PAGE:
OCT Retinal Imaging

Our Services

OCT 3D Retinal imaging & Low Vision Assessments (LVA)

Ocular Coherence Tomography

Ocular Coherence Tomography – is an advanced eye scan for people of all ages. Similar to ultrasound, OCT uses light rather than sound waves to illustrate the different layers that make up the back of your eye. The OCT machine captures both a fundus photograph and a cross-sectional scan of the back of the eye at the same time.

Ocular Coherence Tomography

Using a Topcon state-of-the-art 3D OCT camera, your optometrist will take both a digital photograph and a three dimensional cross sectional scan of the back of your eye in one sitting. This allows us to instantly diagnose a number of common conditions. The scan is non-invasive, painless, simple and quick. What’s more, the software can automatically detect even the most subtle changes to the retina with every eye test you take. This gives you an invaluable ongoing record of the health and condition of your eyes.

There is an additional charge for the OCT scan, but the benefits are obvious. So you can enjoy the peace of mind that comes from knowing that your eyes are in great condition.

WE RECOMMEND YOU HAVE AN OCT SCAN IF –

  • You are over 60
  • You are over 40 and short sighted
  • You have diabetes
  • If you have Glaucoma or a family history of glaucoma
  • If you have any retinal abnormalities
  • If there is any history or any eye problems

FAQ

Who can have one? Anyone can have a OCT even if it’s for your own interest.

How long does it take? – Normally only a few minutes and can be doe part of your eye exam

Can I have OCT done elsewhere? – This is an hospital grade instrument, Having a scan done at a private hospital will cost £300 +

How much does this cost? – There is an additional charge for the OCT scan of £45, but the benefits are obvious. So you can enjoy the peace of mind that comes from knowing that your eyes are in great condition.

What does it show?

Macular degeneration

Macular degeneration causes the gradual breakdown  of the macular (the central portion of the retina). OCT can identify this condition and its type (there are two types, wet and dry) and also monitor its progress, for example if you are undergoing treatment for such a condition. Unfortunately the risk of developing macular degeneration increases with age, and it is the most common cause of vision loss in individuals over the  age of fifty.

Diabetes

Diabetic retinopathy is a major cause of visual impairment among adults. Here in the UK, more than two million people have been identified as having diabetes. OCT examination enables early detection, which greatly improves the success rate of treatment.

Glaucoma

Glaucoma damages the optic nerve at the point where it leaves the eye. Recent statistics suggest that some form of glaucoma affects around two in every 100 people over the age of 40. The danger with chronic glaucoma is that there is no pain and your eyesight will seem to be unchanged, but your vision is being damaged. An OCT examination will confirm if you are at risk, or indeed what stage of glaucoma you may have.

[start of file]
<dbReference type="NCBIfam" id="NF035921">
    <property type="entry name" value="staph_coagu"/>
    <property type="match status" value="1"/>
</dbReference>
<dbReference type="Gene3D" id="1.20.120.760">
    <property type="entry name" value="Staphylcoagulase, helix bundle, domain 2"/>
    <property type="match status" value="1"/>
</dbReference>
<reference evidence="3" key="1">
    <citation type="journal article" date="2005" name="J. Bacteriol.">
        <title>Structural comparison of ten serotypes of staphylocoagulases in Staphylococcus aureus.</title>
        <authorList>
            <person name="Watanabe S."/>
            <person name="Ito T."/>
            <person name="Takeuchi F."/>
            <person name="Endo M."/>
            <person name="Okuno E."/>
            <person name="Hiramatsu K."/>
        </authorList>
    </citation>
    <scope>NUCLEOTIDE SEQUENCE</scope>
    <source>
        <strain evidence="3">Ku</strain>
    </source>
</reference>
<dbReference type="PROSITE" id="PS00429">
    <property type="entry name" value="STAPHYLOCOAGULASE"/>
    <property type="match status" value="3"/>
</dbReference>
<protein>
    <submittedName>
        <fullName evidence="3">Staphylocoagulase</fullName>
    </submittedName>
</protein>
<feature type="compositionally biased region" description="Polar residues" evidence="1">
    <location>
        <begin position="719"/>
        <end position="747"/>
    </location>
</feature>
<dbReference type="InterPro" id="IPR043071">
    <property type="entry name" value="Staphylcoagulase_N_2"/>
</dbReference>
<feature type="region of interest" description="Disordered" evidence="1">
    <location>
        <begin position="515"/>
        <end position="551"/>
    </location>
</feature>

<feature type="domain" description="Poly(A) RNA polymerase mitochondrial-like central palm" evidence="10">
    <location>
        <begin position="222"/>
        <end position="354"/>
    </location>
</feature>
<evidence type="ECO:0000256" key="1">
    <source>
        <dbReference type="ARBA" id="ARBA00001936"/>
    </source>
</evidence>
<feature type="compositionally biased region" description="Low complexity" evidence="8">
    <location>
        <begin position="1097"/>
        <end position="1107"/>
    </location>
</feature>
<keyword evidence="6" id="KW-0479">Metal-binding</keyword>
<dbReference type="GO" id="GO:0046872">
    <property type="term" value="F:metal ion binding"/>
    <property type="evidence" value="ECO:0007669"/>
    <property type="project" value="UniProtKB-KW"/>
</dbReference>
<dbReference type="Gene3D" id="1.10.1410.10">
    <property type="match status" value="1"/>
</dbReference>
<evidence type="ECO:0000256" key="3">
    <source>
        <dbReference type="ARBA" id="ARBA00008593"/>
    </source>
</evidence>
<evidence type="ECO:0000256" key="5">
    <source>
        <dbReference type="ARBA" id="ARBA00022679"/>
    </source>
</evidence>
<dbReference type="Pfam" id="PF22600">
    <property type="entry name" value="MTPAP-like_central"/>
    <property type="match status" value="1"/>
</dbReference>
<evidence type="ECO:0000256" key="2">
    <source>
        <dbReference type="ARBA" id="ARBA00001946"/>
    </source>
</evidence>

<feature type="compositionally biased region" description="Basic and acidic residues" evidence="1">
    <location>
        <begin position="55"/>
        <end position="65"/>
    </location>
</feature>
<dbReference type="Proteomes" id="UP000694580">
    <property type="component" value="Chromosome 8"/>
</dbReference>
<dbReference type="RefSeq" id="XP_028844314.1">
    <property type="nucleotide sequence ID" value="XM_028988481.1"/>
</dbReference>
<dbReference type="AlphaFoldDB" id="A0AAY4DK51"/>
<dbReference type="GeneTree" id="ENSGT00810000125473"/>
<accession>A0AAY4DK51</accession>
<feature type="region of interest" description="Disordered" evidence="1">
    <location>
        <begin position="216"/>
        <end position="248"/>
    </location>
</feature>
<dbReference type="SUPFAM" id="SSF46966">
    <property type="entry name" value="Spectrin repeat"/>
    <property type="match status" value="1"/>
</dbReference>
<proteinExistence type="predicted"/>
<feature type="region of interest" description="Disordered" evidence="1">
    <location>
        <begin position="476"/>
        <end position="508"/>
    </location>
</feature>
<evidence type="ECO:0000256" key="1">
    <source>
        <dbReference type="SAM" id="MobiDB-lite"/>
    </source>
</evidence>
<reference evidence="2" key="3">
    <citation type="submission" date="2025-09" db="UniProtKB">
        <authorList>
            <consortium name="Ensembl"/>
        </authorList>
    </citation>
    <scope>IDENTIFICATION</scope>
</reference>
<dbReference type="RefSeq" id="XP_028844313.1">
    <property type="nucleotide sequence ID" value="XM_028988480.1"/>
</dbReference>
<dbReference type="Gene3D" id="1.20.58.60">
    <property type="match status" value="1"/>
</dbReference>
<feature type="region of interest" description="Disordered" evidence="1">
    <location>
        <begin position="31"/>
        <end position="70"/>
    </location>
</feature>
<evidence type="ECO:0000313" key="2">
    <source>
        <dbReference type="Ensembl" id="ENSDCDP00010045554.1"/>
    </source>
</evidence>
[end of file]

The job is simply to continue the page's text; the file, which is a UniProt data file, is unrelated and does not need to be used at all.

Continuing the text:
Macular holes

Macular holes A macular hole is a small hole in the macular – the part of the retina which is responsible for our sharp, detailed, central vision. This is the vision we use when we are looking directly at things, when reading, sewing or using a computer.

There are many causes of macular holes. One is caused by vitreous detachment, when the vitreous pulls away from the back of the eye and sometimes it does not ‘let go’ and eventually tears the retina, leaving a hole. Extreme exposure to sunlight (for example staring at the sun during an eclipse) can also cause a macular hole to develop.

Vitreous detachment

Vitreous detachments Vitreomacular traction can clearly be diagnosed through OCT providing invaluable information about the current relationship between the vitreous and the retinal surface of the eye.

As people get older the vitreous jelly that takes up the space in our eyeball can change. It becomes less firm and can move away from the back of the eye towards the centre, in some cases parts do not detach and cause ‘pulling’ of the retinal surface. The danger of a vitreous detachment is that there is no pain and your eyesight will seem unchanged but the back of your eye may be being damaged.

Step By step

Having an eye scan is simple and painless, just follow the steps below to bring about peace of mind.

Step 1 Book an appointment with your optometrist

Step 2 The optometrist will scan your eyes using the state-of-the-art 3D OCT camera from Topcon

Step 3 The high resolution 3D images are examined by the optometrist using specialist built-in analysis tools

Step 4 The results are presented to you

Step 5 Any future scans can be compared with previous ones for comparative diagnosis

Low Vision Aid (LVA) Assessments

We also carry our Low Vision Aid (LVA) assessments for patients who are sight impaired or severely sight impaired.  We carry a wide range of specialist magnifiers, including illuminated hand magnifiers, illuminated stand magnifiers and electronic magnifiers for these patients. Patients who are registered with 4sight, Worthing hospital can have the costs of a low vision assessment and magnifier (excluding digital magnifiers) covered by the NHS.  For more information, please go to  http://www.4sight.org.uk/

Want to make an Appointment?

Please call us on 01243 786600 or 01243 786590

We welcome Private and NHS patients.

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